Landing an interview means you are qualified enough to succeed. Making an excellent first impression is a whole different story. Nailing an interview takes extensive practice and research, and the more interviews you attend, the more prepared you will be. Take a look through the following mistakes people commonly make on interviews. Being conscious of personal shortcomings will make for a stronger interview process. Focus on improving your interview skills and success will quickly follow. It’s the little things that can make the most difference in your job hunt.
1.) Too Much or Too Little Sureness
Confidence is definitely an important factor in the interview process, but jobseekers need to strike a balance between the two extremes. Workers who are too confident can come off as arrogant or pretentious. Acting as if the position is a guarantee can seriously hurt your chances. On the flip side, having too little confidence can also have an impact. Shyness, tepidness, and timidity are qualities that hiring managers search for during the interview process. Timid workers usually don’t fit in well with the company culture, and if it’s a customer service based role, you probably won’t land the gig since the hiring manager will be looking for a more outgoing and personable candidate. Strike the balance between these two extremes.
Individually preparing for each interview is an important step to landing that dream job. Not only should you study all you can about your potential employer, but you should also get on social media and find out all you can about your hiring manager or anyone else involved in the interview process. Also, if the company is large enough, former interviewees will take to the internet and outline the interview process in detail. This includes potential interview questions and structure. Do as much research as possible before the interview and you will be more successful. The internet has made it a possibility to know all potential questions before the interview even starts. Being unprepared can really hurt your chances.
3.) Lack of Questions
At the end of almost any interview, you will be asked if you have any questions. This is your time to shine. It’s a great idea to take notes during the interview so you can formulate questions as you go, but you should also prepare some general questions before the interview in case you are struggling for content. These questions should never be related to easily attainable information. Rather, they should be about company culture, work practices, management styles, and opportunities for advancement. If you have no questions, the hiring manager will assume that you were simply bored and uninterested. The questions you ask will paint a picture about your potential, so you should never take this step lightly.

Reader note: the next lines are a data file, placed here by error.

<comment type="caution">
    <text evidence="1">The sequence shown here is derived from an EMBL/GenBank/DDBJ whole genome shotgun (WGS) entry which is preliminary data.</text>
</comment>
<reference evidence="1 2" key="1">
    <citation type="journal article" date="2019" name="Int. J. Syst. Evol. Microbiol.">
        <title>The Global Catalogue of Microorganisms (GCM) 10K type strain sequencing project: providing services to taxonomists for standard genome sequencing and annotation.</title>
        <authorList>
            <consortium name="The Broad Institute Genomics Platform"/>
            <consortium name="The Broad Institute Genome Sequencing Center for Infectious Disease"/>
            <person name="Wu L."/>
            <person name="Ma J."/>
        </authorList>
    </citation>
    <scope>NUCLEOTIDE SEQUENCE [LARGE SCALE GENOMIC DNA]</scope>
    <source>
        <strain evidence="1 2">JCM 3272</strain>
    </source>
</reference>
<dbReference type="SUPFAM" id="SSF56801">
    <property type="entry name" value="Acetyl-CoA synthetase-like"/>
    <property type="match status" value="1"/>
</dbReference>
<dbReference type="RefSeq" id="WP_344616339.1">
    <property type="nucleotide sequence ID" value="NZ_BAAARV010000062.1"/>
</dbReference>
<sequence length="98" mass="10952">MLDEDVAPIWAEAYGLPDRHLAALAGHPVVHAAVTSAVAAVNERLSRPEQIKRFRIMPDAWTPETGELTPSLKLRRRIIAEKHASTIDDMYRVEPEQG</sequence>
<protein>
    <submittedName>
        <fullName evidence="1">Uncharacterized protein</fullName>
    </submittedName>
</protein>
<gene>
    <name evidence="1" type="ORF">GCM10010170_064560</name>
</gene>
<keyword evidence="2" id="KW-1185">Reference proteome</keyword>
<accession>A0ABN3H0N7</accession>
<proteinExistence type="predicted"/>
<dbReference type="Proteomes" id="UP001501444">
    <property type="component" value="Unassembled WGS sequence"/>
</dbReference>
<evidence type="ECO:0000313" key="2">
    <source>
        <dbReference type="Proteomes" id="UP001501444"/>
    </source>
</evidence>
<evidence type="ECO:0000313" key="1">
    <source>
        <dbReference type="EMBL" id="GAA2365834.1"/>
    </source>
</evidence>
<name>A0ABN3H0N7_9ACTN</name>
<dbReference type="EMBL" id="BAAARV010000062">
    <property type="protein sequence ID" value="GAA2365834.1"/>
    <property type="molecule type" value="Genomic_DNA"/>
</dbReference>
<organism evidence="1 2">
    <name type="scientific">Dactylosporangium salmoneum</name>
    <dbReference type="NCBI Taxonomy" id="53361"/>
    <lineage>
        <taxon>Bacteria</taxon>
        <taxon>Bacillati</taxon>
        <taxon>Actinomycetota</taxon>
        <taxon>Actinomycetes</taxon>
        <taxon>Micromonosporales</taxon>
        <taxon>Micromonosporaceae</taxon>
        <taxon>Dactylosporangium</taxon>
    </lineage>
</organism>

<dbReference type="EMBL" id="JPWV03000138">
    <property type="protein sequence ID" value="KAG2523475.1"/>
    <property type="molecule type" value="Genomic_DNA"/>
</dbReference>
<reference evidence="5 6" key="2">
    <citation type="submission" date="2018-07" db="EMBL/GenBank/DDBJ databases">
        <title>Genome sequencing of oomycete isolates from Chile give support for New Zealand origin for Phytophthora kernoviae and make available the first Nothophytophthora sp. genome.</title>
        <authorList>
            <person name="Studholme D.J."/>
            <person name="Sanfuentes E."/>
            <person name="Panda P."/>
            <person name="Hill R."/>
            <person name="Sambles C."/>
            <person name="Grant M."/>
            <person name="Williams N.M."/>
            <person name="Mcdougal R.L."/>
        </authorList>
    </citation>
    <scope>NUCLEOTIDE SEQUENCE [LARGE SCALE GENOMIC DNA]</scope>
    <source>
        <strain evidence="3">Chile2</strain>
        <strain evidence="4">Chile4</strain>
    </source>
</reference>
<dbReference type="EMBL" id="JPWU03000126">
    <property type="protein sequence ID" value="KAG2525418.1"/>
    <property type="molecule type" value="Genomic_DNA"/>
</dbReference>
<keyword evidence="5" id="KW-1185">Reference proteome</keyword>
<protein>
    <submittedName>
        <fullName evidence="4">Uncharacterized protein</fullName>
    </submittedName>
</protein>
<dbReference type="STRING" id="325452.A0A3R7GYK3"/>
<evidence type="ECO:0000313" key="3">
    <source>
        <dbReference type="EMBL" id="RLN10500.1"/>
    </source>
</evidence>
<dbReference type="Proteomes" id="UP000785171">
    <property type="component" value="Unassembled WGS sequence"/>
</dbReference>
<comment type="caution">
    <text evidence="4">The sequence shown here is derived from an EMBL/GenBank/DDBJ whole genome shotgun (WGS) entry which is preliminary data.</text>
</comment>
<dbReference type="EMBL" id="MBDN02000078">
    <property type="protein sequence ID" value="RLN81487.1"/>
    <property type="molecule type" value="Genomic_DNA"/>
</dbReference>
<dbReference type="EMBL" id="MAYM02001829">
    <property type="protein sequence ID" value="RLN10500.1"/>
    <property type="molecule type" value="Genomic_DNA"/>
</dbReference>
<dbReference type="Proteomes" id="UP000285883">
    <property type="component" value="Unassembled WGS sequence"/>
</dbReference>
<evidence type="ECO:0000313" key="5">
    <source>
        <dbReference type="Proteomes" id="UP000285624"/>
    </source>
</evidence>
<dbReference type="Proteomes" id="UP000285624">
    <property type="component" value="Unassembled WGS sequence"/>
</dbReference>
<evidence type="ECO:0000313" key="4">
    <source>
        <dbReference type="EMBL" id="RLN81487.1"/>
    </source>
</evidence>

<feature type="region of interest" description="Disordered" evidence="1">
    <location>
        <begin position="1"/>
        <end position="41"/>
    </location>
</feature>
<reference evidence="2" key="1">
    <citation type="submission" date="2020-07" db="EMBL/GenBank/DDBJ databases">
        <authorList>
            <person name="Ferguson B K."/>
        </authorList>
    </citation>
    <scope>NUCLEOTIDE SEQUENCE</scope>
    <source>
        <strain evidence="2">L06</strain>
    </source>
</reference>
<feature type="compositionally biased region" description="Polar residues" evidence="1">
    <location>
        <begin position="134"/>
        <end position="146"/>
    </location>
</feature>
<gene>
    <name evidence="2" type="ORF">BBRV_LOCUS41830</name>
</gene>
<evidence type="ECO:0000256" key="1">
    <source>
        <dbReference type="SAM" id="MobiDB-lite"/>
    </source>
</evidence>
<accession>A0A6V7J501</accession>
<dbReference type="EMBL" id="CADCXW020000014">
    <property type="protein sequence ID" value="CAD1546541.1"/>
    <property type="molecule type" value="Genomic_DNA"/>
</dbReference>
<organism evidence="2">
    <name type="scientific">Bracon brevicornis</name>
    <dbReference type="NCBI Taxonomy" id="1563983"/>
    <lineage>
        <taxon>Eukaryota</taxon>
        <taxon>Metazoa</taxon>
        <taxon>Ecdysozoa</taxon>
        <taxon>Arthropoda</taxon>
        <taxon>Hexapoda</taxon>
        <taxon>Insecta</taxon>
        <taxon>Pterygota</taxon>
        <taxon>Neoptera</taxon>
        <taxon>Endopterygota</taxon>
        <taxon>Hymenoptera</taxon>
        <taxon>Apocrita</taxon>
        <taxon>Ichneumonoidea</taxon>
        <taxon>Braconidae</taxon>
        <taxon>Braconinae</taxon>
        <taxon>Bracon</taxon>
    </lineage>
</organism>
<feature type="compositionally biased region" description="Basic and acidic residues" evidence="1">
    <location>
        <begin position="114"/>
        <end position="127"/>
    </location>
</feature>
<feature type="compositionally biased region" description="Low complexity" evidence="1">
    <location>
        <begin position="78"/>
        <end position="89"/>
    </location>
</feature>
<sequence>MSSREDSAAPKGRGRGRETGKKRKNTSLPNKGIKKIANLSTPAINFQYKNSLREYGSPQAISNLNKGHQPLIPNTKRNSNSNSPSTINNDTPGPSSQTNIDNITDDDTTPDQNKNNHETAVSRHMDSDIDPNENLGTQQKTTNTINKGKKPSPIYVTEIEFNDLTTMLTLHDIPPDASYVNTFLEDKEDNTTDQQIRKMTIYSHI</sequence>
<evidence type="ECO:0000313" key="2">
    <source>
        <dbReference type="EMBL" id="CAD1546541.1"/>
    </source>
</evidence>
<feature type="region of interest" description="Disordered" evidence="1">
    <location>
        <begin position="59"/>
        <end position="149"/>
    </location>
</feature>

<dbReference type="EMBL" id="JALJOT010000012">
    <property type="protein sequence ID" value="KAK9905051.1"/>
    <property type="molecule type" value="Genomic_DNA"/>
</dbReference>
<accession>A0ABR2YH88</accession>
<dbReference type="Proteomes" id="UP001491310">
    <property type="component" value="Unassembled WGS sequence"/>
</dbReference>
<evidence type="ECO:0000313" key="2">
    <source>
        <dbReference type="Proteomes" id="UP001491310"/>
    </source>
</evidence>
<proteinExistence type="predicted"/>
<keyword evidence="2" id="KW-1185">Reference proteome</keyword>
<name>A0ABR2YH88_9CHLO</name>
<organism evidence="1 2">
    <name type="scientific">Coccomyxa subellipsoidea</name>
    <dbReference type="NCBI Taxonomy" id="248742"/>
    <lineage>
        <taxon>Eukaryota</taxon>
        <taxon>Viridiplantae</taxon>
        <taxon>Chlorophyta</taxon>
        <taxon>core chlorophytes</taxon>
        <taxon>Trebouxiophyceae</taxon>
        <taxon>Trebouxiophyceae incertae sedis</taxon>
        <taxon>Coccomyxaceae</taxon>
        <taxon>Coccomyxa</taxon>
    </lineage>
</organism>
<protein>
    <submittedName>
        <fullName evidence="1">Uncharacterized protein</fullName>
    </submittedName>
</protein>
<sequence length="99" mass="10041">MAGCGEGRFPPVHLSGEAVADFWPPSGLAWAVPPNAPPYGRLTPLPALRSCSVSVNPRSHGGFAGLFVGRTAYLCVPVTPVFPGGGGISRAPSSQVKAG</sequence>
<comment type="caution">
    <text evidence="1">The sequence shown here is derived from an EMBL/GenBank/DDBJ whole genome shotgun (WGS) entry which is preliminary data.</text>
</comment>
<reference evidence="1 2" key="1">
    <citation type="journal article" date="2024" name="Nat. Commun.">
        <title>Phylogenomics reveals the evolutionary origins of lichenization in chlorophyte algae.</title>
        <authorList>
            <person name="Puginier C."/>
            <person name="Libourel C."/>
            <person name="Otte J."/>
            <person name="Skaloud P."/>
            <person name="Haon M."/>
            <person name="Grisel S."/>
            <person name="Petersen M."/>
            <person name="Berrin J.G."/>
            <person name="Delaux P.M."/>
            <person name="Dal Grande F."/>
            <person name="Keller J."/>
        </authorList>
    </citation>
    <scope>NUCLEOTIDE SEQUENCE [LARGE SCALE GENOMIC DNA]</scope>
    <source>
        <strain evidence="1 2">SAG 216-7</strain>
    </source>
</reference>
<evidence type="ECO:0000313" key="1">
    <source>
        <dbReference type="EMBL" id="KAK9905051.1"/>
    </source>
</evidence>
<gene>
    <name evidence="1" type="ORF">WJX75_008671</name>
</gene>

4.) Talking About Salary
It is no secret that salary and benefits are one of the most important factors in deciding whether or not a new position will be accepted. However, it’s a topic that you should never bring up during an interview. When the time is right, the hiring manager will notify you of the exact information you need. If you are truly curious about your potential salary, the internet is your best friend. If salary information for the company you are applying at doesn’t exist, then you can always get a gauge of what other people in the industry are making. Salary talks early in the interview can be a nuisance to the hiring manger, so it’s a step that you should avoid at all costs. Worry about pay after the interview.
5.) Exaggeration / Embellishment
Everyone appreciates the chance to paint a picture of themselves in a positive light. However, lying or exaggerating will eventually harm your chances. A lot of candidates attempt to morph irrelevant job experience into a leveraging tool. Human resources will see right through it. Also, you should never outright lie either. Eventually your dishonesty will come to the surface, and it could even mean losing your job later in your career. Everyone would love to boost their chances of landing a job, but this needs to be done in an ethical manner.